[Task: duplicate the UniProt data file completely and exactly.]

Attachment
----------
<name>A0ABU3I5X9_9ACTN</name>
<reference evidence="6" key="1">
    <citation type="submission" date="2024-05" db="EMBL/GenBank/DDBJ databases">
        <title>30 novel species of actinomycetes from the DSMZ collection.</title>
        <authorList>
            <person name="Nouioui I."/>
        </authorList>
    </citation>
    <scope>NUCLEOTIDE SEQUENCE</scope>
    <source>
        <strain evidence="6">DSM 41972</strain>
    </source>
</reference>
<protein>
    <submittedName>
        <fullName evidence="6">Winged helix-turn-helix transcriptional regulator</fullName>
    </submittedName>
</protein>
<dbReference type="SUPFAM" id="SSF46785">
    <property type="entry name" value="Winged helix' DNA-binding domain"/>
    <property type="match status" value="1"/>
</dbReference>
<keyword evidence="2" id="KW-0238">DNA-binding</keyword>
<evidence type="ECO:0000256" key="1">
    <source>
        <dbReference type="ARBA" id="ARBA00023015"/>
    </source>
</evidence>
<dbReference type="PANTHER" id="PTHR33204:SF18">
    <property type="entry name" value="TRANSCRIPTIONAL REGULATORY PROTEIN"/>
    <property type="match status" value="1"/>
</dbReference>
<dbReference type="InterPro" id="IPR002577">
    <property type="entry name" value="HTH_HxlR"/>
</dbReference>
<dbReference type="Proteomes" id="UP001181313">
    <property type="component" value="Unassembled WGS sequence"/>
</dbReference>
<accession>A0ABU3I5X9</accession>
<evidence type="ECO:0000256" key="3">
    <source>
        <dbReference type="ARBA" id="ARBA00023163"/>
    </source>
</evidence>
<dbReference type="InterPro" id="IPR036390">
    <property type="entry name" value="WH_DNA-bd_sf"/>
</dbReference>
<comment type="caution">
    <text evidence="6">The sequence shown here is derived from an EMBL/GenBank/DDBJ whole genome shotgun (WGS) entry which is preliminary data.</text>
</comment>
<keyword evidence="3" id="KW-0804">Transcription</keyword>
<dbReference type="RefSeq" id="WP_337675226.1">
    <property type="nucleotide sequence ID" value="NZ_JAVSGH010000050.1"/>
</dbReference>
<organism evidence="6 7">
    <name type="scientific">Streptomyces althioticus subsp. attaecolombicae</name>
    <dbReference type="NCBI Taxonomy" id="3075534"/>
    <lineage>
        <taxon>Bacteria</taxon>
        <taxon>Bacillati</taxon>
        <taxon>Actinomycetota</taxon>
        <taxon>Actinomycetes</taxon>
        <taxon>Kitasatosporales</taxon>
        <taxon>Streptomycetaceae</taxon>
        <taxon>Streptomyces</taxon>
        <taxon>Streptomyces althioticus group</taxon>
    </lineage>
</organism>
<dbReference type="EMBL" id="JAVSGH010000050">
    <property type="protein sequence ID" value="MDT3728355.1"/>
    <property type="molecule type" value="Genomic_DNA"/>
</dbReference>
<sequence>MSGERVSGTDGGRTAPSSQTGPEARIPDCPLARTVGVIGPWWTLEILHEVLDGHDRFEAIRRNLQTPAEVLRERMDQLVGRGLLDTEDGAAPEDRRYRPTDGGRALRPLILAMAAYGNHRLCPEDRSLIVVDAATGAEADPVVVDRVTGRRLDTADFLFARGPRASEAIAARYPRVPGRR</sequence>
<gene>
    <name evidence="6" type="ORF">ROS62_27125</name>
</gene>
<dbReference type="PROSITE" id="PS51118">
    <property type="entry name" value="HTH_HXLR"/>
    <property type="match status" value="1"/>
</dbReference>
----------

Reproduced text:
<name>A0ABU3I5X9_9ACTN</name>
<reference evidence="6" key="1">
    <citation type="submission" date="2024-05" db="EMBL/GenBank/DDBJ databases">
        <title>30 novel species of actinomycetes from the DSMZ collection.</title>
        <authorList>
            <person name="Nouioui I."/>
        </authorList>
    </citation>
    <scope>NUCLEOTIDE SEQUENCE</scope>
    <source>
        <strain evidence="6">DSM 41972</strain>
    </source>
</reference>
<protein>
    <submittedName>
        <fullName evidence="6">Winged helix-turn-helix transcriptional regulator</fullName>
    </submittedName>
</protein>
<dbReference type="SUPFAM" id="SSF46785">
    <property type="entry name" value="Winged helix' DNA-binding domain"/>
    <property type="match status" value="1"/>
</dbReference>
<keyword evidence="2" id="KW-0238">DNA-binding</keyword>
<evidence type="ECO:0000256" key="1">
    <source>
        <dbReference type="ARBA" id="ARBA00023015"/>
    </source>
</evidence>
<dbReference type="PANTHER" id="PTHR33204:SF18">
    <property type="entry name" value="TRANSCRIPTIONAL REGULATORY PROTEIN"/>
    <property type="match status" value="1"/>
</dbReference>
<dbReference type="InterPro" id="IPR002577">
    <property type="entry name" value="HTH_HxlR"/>
</dbReference>
<dbReference type="Proteomes" id="UP001181313">
    <property type="component" value="Unassembled WGS sequence"/>
</dbReference>
<accession>A0ABU3I5X9</accession>
<evidence type="ECO:0000256" key="3">
    <source>
        <dbReference type="ARBA" id="ARBA00023163"/>
    </source>
</evidence>
<dbReference type="InterPro" id="IPR036390">
    <property type="entry name" value="WH_DNA-bd_sf"/>
</dbReference>
<comment type="caution">
    <text evidence="6">The sequence shown here is derived from an EMBL/GenBank/DDBJ whole genome shotgun (WGS) entry which is preliminary data.</text>
</comment>
<keyword evidence="3" id="KW-0804">Transcription</keyword>
<dbReference type="RefSeq" id="WP_337675226.1">
    <property type="nucleotide sequence ID" value="NZ_JAVSGH010000050.1"/>
</dbReference>
<organism evidence="6 7">
    <name type="scientific">Streptomyces althioticus subsp. attaecolombicae</name>
    <dbReference type="NCBI Taxonomy" id="3075534"/>
    <lineage>
        <taxon>Bacteria</taxon>
        <taxon>Bacillati</taxon>
        <taxon>Actinomycetota</taxon>
        <taxon>Actinomycetes</taxon>
        <taxon>Kitasatosporales</taxon>
        <taxon>Streptomycetaceae</taxon>
        <taxon>Streptomyces</taxon>
        <taxon>Streptomyces althioticus group</taxon>
    </lineage>
</organism>
<dbReference type="EMBL" id="JAVSGH010000050">
    <property type="protein sequence ID" value="MDT3728355.1"/>
    <property type="molecule type" value="Genomic_DNA"/>
</dbReference>
<sequence>MSGERVSGTDGGRTAPSSQTGPEARIPDCPLARTVGVIGPWWTLEILHEVLDGHDRFEAIRRNLQTPAEVLRERMDQLVGRGLLDTEDGAAPEDRRYRPTDGGRALRPLILAMAAYGNHRLCPEDRSLIVVDAATGAEADPVVVDRVTGRRLDTADFLFARGPRASEAIAARYPRVPGRR</sequence>
<gene>
    <name evidence="6" type="ORF">ROS62_27125</name>
</gene>
<dbReference type="PROSITE" id="PS51118">
    <property type="entry name" value="HTH_HXLR"/>
    <property type="match status" value="1"/>
</dbReference>